The reform of American medical care is the most important topic on the nation's domestic agenda and the centerpiece of the Clinton administration's plans for social policy and long-term economic development. This book, written by a preeminent analyst of medical politics and policy who is a frequent adviser to Congress, helps to clarify the current debate over the President's bill and the proposed alternatives to it. It is essential reading for 1994.
Theodore Marmor, whose work has appeared in scholarly journals and books, as well as in the nation's major newspapers and magazines, here presents some of his most recent writings that illuminate the historical, political, and economic considerations lying behind various proposals now under debate. Marmor explains what we can and cannot expect from reform of American medicine, and he addresses the many conflicting claims about the remedies for America's problems with medical costs, quality, access, and organizations. He discusses, for example:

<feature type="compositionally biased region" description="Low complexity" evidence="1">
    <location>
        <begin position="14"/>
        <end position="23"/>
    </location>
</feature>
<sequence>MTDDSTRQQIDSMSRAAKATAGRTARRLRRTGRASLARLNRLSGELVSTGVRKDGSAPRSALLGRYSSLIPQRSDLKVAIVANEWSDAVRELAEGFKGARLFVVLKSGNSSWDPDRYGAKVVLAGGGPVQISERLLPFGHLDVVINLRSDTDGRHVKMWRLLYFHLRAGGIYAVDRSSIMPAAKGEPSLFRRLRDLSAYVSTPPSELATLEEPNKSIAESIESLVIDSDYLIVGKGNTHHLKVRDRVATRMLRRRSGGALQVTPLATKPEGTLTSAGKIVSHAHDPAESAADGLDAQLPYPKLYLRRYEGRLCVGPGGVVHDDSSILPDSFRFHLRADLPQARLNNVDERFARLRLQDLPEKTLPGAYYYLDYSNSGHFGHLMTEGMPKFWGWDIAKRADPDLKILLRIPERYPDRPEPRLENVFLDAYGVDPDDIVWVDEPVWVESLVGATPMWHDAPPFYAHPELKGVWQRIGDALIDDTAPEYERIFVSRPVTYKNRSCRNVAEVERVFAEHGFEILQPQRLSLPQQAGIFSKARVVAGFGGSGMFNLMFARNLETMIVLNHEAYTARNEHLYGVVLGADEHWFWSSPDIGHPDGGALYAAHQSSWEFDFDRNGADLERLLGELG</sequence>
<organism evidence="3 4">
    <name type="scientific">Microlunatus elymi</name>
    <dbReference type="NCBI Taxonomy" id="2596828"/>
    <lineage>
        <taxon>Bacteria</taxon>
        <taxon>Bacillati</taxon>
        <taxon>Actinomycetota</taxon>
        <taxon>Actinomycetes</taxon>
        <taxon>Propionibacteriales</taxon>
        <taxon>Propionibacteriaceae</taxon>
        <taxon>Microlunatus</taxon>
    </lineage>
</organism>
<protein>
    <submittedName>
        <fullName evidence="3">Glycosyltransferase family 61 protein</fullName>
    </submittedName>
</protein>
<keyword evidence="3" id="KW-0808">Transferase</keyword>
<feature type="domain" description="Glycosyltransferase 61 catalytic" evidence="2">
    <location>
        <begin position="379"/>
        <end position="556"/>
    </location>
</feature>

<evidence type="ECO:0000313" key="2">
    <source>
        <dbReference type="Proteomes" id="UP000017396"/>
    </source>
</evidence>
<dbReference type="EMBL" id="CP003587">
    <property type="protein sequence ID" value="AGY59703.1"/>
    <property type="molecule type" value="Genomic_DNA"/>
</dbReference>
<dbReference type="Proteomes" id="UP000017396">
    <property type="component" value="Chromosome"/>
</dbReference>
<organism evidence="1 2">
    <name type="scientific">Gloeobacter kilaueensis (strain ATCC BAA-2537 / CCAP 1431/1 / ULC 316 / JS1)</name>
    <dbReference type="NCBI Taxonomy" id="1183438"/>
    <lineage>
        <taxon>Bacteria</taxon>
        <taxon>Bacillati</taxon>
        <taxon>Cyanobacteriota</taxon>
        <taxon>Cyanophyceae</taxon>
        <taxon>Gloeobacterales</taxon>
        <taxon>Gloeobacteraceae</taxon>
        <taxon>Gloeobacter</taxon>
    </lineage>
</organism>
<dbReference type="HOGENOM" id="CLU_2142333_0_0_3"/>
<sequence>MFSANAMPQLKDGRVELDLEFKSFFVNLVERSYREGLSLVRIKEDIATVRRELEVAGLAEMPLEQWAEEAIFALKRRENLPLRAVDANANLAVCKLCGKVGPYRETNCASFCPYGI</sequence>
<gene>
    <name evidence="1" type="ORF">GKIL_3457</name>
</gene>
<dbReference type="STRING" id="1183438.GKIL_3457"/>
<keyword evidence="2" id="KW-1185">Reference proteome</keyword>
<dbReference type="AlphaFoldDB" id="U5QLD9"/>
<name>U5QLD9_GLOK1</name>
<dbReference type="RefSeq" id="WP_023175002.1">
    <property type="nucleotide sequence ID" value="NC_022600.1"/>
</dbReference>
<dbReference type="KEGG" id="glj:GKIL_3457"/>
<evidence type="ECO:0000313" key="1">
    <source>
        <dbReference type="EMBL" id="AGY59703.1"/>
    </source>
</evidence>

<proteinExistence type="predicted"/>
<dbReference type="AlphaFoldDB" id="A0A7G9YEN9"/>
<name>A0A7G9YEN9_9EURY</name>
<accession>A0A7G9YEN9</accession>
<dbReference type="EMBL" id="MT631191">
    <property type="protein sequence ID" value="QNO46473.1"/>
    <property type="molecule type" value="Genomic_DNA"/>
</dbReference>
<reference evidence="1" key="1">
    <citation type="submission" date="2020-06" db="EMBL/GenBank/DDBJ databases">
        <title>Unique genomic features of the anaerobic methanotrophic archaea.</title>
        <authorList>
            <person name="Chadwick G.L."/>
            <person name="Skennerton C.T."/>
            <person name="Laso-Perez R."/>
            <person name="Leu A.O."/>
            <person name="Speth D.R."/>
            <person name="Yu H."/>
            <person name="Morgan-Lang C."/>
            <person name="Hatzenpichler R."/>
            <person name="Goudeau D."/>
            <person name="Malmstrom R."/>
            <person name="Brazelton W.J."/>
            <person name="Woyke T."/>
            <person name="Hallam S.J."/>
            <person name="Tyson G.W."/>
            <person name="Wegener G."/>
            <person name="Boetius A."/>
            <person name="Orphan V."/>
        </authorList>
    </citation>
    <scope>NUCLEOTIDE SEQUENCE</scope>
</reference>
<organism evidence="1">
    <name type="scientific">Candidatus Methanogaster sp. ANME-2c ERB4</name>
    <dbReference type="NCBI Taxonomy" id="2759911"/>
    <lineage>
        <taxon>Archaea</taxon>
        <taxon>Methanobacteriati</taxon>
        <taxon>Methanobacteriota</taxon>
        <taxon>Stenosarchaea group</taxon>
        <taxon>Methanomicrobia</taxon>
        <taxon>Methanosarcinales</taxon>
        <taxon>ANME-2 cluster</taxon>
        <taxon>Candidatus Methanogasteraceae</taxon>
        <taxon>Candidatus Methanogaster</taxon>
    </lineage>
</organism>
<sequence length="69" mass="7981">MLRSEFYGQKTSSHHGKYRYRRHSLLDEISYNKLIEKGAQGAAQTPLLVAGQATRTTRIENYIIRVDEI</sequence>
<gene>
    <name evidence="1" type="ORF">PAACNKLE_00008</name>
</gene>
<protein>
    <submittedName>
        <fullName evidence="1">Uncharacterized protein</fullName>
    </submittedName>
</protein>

—the misplaced faith that cutting waste will greatly ease our financial troubles and markedly improve our health;
—the exaggerated arguments for "managed competition";
—the myths that either non-profit or for-profit institutions are the key to reform;
—the misleading and fearful debate over rationing;
—the lessons to be learned from Canada's and Japan's experiments with universal health insurance;
—the controversial place of Medicare in the current reform struggle;
—barriers facing implementation of any of the major health care proposals;
—and the possibility of fusing different approaches to achieve reform.
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